The flora of Mutinondo  and the amazing support from the following deserve a very special mention. To date the number of plants identified within the Mutinondo Area is in excess of 1700. This is thanks to the Kew Botanic Africa drylands team, particularly Kaj Vollesen who co-authored the Miombo Woodland book with Lari.


About 16 new plant species have been recorded to date, some are featured in photos above. (left to right)


1995 - this living area complemented the little tent Lari and Mike lived in. A gas freezer was a welcome addition after 2 years without refrigeration. The first tent rotted after about 3 years which meant an upgrade which was even big enough to put beds into. Icy baths in the river were replaced by a "bushdush/hand filled shower" or bucket baths and then in 2001 an amazing hand built bath was built in Mulombwa chalet.

After the second tent was flattened when the protective thatch roof collapsed on it, Mike and Lari lived out of suitcases in vacant chalets until they moved into the little campsite room which was originally built to be the campsite reception. From there they moved to a staff house and then thanks to the closure of Lari's jewellery business in 2009, her workshop was converted into a house with a bathroom in 2014 for the various managers. It is now a very comfy place for Lari to live. Before moving to Lusaka in 2015 Lari and Mike even added a satellite TV, this is now with Mike in Lusaka. The veggie garden was resurrected this year.

In 1995 communications consisted of a twice monthly visit to the post office and farmers shop in Mpika (100 km away). The land lines in Mpika hardly ever worked but the postal system to and from Mpika worked extremely well. In 2002 Charlie Harvey insisted that we joined the Bushmail network. This was an email system linked to a short wave radio which transmitted emails at about 250 bytes a minute (on a good day). It worked brilliantly for bookings and cost USD1000 per year. Unfortunately as other options developed this service slowly died out and Mutinondo had to replace the short wave aerial with a satellite dish and internet. It is incredible that one can (usually) have full access to everything online whilst sitting in the middle of nowhere (for just over twice the cost of Bushmail). Occasionally this does fail and fortunately there is scant cell phone coverage from various hills which acts as a good backup.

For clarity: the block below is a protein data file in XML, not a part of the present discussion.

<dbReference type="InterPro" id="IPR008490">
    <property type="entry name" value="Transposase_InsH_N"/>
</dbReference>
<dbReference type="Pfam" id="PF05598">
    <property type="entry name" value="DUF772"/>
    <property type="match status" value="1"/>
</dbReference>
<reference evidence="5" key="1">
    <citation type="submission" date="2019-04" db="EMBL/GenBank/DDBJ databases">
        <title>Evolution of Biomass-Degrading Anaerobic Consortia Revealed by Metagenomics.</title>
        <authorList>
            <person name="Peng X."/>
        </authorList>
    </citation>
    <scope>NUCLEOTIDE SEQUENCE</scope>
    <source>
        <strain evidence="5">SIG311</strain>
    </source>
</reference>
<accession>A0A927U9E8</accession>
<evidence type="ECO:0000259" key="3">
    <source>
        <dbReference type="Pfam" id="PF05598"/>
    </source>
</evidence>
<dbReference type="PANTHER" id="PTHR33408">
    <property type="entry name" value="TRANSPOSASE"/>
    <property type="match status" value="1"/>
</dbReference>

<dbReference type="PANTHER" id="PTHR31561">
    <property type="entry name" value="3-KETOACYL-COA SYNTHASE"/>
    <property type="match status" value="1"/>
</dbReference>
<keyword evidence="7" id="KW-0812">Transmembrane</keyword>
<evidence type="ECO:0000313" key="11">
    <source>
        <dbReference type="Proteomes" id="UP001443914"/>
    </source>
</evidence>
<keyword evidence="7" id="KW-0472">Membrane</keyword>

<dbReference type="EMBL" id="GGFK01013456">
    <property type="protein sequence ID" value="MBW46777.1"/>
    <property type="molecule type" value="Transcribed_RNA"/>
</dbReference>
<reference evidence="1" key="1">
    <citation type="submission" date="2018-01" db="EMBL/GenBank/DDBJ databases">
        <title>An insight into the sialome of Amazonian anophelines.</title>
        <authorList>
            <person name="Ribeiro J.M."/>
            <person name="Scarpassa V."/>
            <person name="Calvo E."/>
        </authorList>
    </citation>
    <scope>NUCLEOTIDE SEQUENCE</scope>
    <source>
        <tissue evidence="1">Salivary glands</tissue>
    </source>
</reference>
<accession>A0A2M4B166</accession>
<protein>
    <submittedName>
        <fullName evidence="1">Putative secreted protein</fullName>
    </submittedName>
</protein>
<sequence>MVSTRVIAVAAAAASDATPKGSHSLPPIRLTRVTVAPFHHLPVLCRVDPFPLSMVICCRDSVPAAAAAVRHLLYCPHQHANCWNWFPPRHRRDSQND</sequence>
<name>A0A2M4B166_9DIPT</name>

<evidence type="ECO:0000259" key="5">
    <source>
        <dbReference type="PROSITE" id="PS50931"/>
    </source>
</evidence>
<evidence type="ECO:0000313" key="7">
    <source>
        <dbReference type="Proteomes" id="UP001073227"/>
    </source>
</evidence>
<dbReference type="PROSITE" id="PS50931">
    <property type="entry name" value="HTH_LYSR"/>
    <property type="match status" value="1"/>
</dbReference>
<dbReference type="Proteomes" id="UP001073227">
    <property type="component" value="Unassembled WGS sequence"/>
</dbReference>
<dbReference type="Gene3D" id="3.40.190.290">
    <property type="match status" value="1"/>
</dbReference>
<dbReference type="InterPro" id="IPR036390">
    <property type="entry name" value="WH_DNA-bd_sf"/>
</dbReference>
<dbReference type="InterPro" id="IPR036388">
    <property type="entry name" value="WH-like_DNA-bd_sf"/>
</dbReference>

Whilst waiting for the Mpika District Council to approve the land application Mike and Lari got involved with farmers' input distribution, soya bean outgrowers and bought the old ZCCB shop in Mpika which they opened as a farmers' shop. These ventures were a good way to find out more about the area and meet many members of the community, but due to battles with accountability and government controlled prices of crops, were not successful businesses. Soya bean outgrowers and farmers' shop continued until 2004.


Mpumba Natural Resources Conservation Society, overseen by the Mpumba Conservation Trust, was set up in conjunction with Mutinondo, WWF Washington and Mano Conusltants; Mutinondo hosted football and netball coaches from UK together with donated kit to teach at schools. Mutinondo sponsors Chongololo clubs in the area and welcomes local schools to experience the wonderful Wilderness. In July 2008 Mutinondo hosted a one week birding guide course held by Valery Schollaert and funded one teacher from each school to attend. Mutinondo was instrumental in getting Bsweet to start their bee keeping activity in Chief Mpymba's area.